Moody's: US auto tariffs credit negative for global auto industry

US Import car dealerships will be hard hit

371Views 4Comments Posted 27/06/2018

NEW YORK-June 25, -- A 25% tariff being considered on vehicles and auto parts imported to the US would be broadly credit negative for the global auto industry,  and US  giants GM and Ford and auto dealers would be affected, Moody's Investors Service says in a new report.

"Tariffs on imported vehicles and parts would be negative for nearly every group in the industry -- automakers, parts suppliers, car dealers and even transportation companies -- as it rippled across the globalized supply chain, which we forecast will produce about 96.7 million light vehicles this year," says Bruce Clark, Moody's Senior Vice President.

US automakers Ford and GM are vulnerable to import tariffs, as both import a significant number of vehicles into the US. GM, in particular, depends on imports from Mexico and Canada to support its US operations (30% of its US unit sales compared to Ford's 20%), and sources a significant portion of its high-margin trucks and SUVs from those two countries.

"Both GM and Ford would need to absorb the cost of scaling back Mexican and Canadian production and shifting some back to the US," notes Clark. "They would also likely need to subsidize sales to offset the tariffs during the near term, and could eventually pass on the higher costs to consumers."

Moody's says that non-US auto manufacturers would suffer even more from tariffs than their US counterparts. European automakers without US plants, for example, including Jaguar Land Rover and Volvo, would be hit particularly hard.

Japanese carmakers that export a meaningful proportion of domestically produced cars to the US, such as Toyota (22%) and Nissan (31%), would need to significantly adjust their production. Korean automakers Hyundai and Kia Motors' plans to increase US production and reduce imports will be insufficient to fully offset the potential negative effects of tariffs. Chinese auto manufacturers, on the other hand, have minimal exports and thus will be largely unaffected.

Meanwhile, a 25% tariff would hurt both Mexico's car production and the country's economy as a whole, as numerous automakers have built assembly plants in Mexico to service the US market, resulting in the auto industry representing 2.9% of Mexico's GDP in 1Q 2018.

Major auto-parts manufacturers could struggle to adjust to supply chain shifts resulting from tariffs, notes Moody's. Suppliers' efforts to optimize production cost and time for completed parts often results in multiple cross-border trips for finished goods, which could incur multiple tariff charges, and avoiding those costs could disrupt the supply chain.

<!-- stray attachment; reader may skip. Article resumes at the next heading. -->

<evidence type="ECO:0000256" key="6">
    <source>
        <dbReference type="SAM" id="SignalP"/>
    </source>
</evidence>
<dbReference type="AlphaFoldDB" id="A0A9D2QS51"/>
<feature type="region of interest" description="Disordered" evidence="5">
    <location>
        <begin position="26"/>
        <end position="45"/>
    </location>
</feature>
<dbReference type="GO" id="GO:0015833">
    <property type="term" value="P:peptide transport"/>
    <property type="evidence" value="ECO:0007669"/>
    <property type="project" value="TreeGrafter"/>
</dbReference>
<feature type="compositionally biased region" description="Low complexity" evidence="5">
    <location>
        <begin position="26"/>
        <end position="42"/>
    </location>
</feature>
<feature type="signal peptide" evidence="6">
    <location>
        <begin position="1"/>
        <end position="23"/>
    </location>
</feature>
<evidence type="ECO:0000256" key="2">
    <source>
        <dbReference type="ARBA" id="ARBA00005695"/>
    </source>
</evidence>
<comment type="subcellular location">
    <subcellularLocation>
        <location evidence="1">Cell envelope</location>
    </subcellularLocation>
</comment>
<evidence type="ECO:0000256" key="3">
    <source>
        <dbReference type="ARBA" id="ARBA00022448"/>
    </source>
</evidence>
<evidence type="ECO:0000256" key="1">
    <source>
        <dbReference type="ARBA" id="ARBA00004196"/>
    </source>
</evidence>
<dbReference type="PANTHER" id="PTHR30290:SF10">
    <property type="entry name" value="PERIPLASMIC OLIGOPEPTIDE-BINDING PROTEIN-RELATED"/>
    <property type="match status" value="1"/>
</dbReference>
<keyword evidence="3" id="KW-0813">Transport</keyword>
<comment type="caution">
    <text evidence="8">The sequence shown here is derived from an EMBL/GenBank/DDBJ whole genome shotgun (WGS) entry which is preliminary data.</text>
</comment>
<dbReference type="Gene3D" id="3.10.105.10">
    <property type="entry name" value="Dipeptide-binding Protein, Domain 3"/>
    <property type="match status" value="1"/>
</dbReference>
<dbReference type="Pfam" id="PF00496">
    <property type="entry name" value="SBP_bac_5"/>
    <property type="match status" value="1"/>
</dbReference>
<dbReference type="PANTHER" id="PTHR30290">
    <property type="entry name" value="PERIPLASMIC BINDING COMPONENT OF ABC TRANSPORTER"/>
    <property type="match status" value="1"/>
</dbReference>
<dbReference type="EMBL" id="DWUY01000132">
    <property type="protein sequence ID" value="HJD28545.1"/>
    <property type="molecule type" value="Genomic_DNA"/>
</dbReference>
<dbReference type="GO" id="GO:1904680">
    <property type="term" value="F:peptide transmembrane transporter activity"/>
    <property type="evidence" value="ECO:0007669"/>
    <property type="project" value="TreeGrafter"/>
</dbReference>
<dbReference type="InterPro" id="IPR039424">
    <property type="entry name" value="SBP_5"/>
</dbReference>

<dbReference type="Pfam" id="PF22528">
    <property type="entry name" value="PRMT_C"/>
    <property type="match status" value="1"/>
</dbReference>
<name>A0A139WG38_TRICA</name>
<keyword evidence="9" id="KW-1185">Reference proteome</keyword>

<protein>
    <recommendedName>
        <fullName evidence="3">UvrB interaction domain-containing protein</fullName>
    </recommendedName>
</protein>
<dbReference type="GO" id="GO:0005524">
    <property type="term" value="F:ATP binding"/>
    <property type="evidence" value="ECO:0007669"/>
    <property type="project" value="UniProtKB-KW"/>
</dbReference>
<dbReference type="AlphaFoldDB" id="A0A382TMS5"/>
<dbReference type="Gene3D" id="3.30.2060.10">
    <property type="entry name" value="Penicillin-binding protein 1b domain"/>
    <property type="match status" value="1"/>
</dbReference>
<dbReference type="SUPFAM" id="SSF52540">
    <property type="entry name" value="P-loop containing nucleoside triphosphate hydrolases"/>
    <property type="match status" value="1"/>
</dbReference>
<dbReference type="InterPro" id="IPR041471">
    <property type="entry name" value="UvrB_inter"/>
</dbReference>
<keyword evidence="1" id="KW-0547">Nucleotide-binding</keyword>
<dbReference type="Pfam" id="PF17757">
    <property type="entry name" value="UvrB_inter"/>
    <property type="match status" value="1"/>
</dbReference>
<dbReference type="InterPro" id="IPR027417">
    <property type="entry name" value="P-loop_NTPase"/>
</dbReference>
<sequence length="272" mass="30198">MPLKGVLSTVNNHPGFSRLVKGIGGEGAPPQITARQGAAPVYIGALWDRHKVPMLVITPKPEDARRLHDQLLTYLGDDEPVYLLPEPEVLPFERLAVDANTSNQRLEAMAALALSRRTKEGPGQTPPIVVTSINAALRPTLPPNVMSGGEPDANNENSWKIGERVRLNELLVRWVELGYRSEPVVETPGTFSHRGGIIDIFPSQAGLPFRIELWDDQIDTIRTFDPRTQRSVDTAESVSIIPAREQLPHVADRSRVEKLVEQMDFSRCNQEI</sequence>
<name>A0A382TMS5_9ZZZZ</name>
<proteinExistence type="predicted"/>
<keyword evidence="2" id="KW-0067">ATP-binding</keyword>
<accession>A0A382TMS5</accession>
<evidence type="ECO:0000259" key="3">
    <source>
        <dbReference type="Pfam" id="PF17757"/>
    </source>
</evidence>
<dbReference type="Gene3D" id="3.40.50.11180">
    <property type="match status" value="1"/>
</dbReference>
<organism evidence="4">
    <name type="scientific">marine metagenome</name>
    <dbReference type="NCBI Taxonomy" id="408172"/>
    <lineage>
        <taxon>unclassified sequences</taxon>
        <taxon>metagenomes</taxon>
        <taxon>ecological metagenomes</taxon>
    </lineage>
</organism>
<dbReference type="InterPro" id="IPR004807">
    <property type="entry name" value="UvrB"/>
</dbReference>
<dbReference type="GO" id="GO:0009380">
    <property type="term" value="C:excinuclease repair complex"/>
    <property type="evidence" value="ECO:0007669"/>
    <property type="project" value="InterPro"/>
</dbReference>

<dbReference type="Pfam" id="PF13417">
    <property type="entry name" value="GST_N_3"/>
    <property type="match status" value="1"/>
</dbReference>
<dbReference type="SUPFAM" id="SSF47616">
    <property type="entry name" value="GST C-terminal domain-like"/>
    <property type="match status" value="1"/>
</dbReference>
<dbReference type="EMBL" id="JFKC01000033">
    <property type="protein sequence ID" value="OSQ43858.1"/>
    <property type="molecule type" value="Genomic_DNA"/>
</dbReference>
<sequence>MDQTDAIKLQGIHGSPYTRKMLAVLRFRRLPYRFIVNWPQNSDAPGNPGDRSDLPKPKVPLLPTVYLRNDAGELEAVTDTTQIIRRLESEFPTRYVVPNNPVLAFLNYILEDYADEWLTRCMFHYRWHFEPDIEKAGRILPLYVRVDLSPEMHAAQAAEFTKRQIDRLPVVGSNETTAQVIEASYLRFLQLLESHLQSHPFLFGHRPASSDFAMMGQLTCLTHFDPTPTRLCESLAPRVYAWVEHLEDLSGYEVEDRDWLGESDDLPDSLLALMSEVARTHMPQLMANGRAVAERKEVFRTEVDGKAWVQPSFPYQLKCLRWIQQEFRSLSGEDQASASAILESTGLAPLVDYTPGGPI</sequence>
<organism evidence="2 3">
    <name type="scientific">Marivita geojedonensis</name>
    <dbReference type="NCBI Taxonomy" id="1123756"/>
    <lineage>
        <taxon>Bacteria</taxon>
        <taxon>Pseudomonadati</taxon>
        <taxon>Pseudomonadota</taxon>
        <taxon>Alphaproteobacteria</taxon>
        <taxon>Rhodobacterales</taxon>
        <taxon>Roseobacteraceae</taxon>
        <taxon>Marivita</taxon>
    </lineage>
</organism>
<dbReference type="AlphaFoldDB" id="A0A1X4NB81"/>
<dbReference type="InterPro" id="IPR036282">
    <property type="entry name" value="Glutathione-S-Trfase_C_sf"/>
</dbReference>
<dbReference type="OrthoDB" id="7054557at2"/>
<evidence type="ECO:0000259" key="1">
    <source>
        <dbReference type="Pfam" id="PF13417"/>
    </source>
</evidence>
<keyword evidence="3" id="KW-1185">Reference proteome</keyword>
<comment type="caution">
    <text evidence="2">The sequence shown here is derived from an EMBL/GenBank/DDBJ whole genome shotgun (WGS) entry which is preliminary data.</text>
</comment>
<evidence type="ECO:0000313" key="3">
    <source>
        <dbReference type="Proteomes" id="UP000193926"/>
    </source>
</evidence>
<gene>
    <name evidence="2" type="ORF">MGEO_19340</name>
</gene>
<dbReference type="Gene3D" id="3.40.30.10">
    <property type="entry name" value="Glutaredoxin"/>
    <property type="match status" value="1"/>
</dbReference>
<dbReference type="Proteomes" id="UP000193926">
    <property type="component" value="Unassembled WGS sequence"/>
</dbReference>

On the retail side, US auto dealers, which are typically heavily weighted towards imports, would also suffer significantly. Auto-parts retailers, however, would generally be unaffected as they are insulated by replacement part demand for the 260 million vehicles currently on the road.

Comments 4


USA consumers will continue to buy quality products regardless of taxes or fees. There is no real 'fair trade' regarding high cost items such as automobiles. Cars built in Germany by GM, Ford, and Chrysler are built better and will survive high speed conditions. German dealers sell products differently. There you peruse the showroom, select a model, and put your car together. It is rare for a German to drive a car off the showroom floor. Dealers 'pull' vehicles from builders. In the USA manufacturers "push' the product onto the dealerships. US auto dealerships are forced to sell and store unreasonable inventories. We, in the US, refuse to use a better model and will continue to do so. After all, 'we been doin' it this way forever'. Yup, ya'll shore have!

11 months ago
Richard Charron

Well of course. Anybody with any understanding of economics knows that but the point is where the money ends up. Supply and demand is the ultimate mediator of where prices are set and the free market will ultimately decide how much the consumer is willing to pay. The point of all this tariff nonsense is simply to level the playing field and I personally think the strategy is brilliant. If it takes sales away from our competitors it will have accomplished what was intended and bring them back to the table. Our various industries can no longer be on the losing end of these "deals". Remember if Americans quit buying high tariff products the producers will have to adjust somehow in order to remain in business or adjust to a much smaller market. I have full faith in President Trump's negotiating tactics and I concur 100% with what he is doing. For whatever that is worth.

11 months ago

Industry only absorbs the costs of change until they “... pass on the higher costs to consumers.” Ultimately, all revenues come from consumers and any time a price or cost rises, it is the consumer who pays for it.

11 months ago
Richard Charron

“Both GM and Ford would need to absorb the cost of scaling back Mexican and Canadian production and shifting some back to the US,” It appears that things are going according to plan.

11 months ago
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